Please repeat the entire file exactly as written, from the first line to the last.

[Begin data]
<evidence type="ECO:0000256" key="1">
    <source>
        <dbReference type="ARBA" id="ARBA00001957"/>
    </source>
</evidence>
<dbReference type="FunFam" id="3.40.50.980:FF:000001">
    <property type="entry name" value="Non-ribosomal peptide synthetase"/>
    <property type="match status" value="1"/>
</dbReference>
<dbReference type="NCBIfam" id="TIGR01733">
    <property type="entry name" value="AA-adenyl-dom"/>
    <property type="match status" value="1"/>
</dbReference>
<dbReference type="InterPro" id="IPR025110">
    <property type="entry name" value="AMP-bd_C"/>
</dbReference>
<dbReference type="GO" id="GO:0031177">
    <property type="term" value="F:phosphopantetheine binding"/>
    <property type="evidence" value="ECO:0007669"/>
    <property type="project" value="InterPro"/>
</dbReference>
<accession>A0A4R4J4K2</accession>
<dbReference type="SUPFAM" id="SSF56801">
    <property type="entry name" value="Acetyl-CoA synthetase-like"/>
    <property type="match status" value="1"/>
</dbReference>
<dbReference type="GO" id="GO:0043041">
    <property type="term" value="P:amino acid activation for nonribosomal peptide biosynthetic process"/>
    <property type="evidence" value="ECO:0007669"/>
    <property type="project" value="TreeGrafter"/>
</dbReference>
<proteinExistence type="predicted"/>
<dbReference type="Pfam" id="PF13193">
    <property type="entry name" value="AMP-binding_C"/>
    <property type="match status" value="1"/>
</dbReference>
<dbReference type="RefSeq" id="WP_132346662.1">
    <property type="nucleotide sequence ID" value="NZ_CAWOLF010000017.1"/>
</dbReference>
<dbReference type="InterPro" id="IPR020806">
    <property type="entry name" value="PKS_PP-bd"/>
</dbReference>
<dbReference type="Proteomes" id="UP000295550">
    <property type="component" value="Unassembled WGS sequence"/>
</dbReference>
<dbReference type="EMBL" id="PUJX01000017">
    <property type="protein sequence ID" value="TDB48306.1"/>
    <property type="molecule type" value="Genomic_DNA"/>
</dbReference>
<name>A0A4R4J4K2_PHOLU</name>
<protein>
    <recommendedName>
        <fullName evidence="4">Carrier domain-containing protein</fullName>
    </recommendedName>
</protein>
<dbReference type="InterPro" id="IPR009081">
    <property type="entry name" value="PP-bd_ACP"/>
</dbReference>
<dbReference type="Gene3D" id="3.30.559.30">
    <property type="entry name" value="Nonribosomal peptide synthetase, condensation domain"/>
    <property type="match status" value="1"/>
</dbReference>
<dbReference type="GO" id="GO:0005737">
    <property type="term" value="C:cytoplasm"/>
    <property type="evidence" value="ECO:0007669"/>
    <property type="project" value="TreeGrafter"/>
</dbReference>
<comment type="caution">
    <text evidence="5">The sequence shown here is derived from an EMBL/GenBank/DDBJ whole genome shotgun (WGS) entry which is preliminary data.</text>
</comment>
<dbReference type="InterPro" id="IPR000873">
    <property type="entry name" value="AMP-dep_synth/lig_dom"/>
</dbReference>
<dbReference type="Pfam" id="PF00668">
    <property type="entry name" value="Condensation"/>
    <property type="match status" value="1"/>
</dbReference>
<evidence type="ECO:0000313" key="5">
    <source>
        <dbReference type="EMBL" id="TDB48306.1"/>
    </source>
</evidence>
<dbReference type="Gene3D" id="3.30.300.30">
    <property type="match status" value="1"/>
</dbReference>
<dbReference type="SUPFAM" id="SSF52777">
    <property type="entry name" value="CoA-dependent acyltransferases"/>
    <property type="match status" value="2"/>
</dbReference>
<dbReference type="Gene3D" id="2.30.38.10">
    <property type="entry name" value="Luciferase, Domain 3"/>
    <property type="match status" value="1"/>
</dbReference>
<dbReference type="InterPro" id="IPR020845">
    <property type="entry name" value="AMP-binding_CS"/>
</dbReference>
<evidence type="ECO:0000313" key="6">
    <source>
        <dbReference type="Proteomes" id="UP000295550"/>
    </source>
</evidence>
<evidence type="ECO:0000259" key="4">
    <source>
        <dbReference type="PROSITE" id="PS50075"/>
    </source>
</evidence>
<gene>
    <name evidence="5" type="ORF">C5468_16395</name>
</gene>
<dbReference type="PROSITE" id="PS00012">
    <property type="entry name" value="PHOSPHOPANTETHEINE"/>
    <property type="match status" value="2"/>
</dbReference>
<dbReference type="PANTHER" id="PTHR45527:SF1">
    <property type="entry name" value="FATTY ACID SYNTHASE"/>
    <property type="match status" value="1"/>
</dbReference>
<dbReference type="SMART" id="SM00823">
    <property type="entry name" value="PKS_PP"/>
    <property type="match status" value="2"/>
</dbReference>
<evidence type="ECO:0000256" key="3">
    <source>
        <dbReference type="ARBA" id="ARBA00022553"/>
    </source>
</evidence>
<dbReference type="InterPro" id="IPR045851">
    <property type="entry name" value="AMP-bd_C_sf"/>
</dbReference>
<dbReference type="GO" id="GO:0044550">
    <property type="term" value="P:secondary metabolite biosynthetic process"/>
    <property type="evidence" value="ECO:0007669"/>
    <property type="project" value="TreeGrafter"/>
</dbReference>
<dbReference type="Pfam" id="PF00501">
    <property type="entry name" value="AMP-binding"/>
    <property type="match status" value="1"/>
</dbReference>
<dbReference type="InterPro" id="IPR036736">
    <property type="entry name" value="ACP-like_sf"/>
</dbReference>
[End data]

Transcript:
<evidence type="ECO:0000256" key="1">
    <source>
        <dbReference type="ARBA" id="ARBA00001957"/>
    </source>
</evidence>
<dbReference type="FunFam" id="3.40.50.980:FF:000001">
    <property type="entry name" value="Non-ribosomal peptide synthetase"/>
    <property type="match status" value="1"/>
</dbReference>
<dbReference type="NCBIfam" id="TIGR01733">
    <property type="entry name" value="AA-adenyl-dom"/>
    <property type="match status" value="1"/>
</dbReference>
<dbReference type="InterPro" id="IPR025110">
    <property type="entry name" value="AMP-bd_C"/>
</dbReference>
<dbReference type="GO" id="GO:0031177">
    <property type="term" value="F:phosphopantetheine binding"/>
    <property type="evidence" value="ECO:0007669"/>
    <property type="project" value="InterPro"/>
</dbReference>
<accession>A0A4R4J4K2</accession>
<dbReference type="SUPFAM" id="SSF56801">
    <property type="entry name" value="Acetyl-CoA synthetase-like"/>
    <property type="match status" value="1"/>
</dbReference>
<dbReference type="GO" id="GO:0043041">
    <property type="term" value="P:amino acid activation for nonribosomal peptide biosynthetic process"/>
    <property type="evidence" value="ECO:0007669"/>
    <property type="project" value="TreeGrafter"/>
</dbReference>
<proteinExistence type="predicted"/>
<dbReference type="Pfam" id="PF13193">
    <property type="entry name" value="AMP-binding_C"/>
    <property type="match status" value="1"/>
</dbReference>
<dbReference type="RefSeq" id="WP_132346662.1">
    <property type="nucleotide sequence ID" value="NZ_CAWOLF010000017.1"/>
</dbReference>
<dbReference type="InterPro" id="IPR020806">
    <property type="entry name" value="PKS_PP-bd"/>
</dbReference>
<dbReference type="Proteomes" id="UP000295550">
    <property type="component" value="Unassembled WGS sequence"/>
</dbReference>
<dbReference type="EMBL" id="PUJX01000017">
    <property type="protein sequence ID" value="TDB48306.1"/>
    <property type="molecule type" value="Genomic_DNA"/>
</dbReference>
<name>A0A4R4J4K2_PHOLU</name>
<protein>
    <recommendedName>
        <fullName evidence="4">Carrier domain-containing protein</fullName>
    </recommendedName>
</protein>
<dbReference type="InterPro" id="IPR009081">
    <property type="entry name" value="PP-bd_ACP"/>
</dbReference>
<dbReference type="Gene3D" id="3.30.559.30">
    <property type="entry name" value="Nonribosomal peptide synthetase, condensation domain"/>
    <property type="match status" value="1"/>
</dbReference>
<dbReference type="GO" id="GO:0005737">
    <property type="term" value="C:cytoplasm"/>
    <property type="evidence" value="ECO:0007669"/>
    <property type="project" value="TreeGrafter"/>
</dbReference>
<comment type="caution">
    <text evidence="5">The sequence shown here is derived from an EMBL/GenBank/DDBJ whole genome shotgun (WGS) entry which is preliminary data.</text>
</comment>
<dbReference type="InterPro" id="IPR000873">
    <property type="entry name" value="AMP-dep_synth/lig_dom"/>
</dbReference>
<dbReference type="Pfam" id="PF00668">
    <property type="entry name" value="Condensation"/>
    <property type="match status" value="1"/>
</dbReference>
<evidence type="ECO:0000313" key="5">
    <source>
        <dbReference type="EMBL" id="TDB48306.1"/>
    </source>
</evidence>
<dbReference type="Gene3D" id="3.30.300.30">
    <property type="match status" value="1"/>
</dbReference>
<dbReference type="SUPFAM" id="SSF52777">
    <property type="entry name" value="CoA-dependent acyltransferases"/>
    <property type="match status" value="2"/>
</dbReference>
<dbReference type="Gene3D" id="2.30.38.10">
    <property type="entry name" value="Luciferase, Domain 3"/>
    <property type="match status" value="1"/>
</dbReference>
<dbReference type="InterPro" id="IPR020845">
    <property type="entry name" value="AMP-binding_CS"/>
</dbReference>
<evidence type="ECO:0000313" key="6">
    <source>
        <dbReference type="Proteomes" id="UP000295550"/>
    </source>
</evidence>
<evidence type="ECO:0000259" key="4">
    <source>
        <dbReference type="PROSITE" id="PS50075"/>
    </source>
</evidence>
<gene>
    <name evidence="5" type="ORF">C5468_16395</name>
</gene>
<dbReference type="PROSITE" id="PS00012">
    <property type="entry name" value="PHOSPHOPANTETHEINE"/>
    <property type="match status" value="2"/>
</dbReference>
<dbReference type="PANTHER" id="PTHR45527:SF1">
    <property type="entry name" value="FATTY ACID SYNTHASE"/>
    <property type="match status" value="1"/>
</dbReference>
<dbReference type="SMART" id="SM00823">
    <property type="entry name" value="PKS_PP"/>
    <property type="match status" value="2"/>
</dbReference>
<evidence type="ECO:0000256" key="3">
    <source>
        <dbReference type="ARBA" id="ARBA00022553"/>
    </source>
</evidence>
<dbReference type="InterPro" id="IPR045851">
    <property type="entry name" value="AMP-bd_C_sf"/>
</dbReference>
<dbReference type="GO" id="GO:0044550">
    <property type="term" value="P:secondary metabolite biosynthetic process"/>
    <property type="evidence" value="ECO:0007669"/>
    <property type="project" value="TreeGrafter"/>
</dbReference>
<dbReference type="Pfam" id="PF00501">
    <property type="entry name" value="AMP-binding"/>
    <property type="match status" value="1"/>
</dbReference>
<dbReference type="InterPro" id="IPR036736">
    <property type="entry name" value="ACP-like_sf"/>
</dbReference>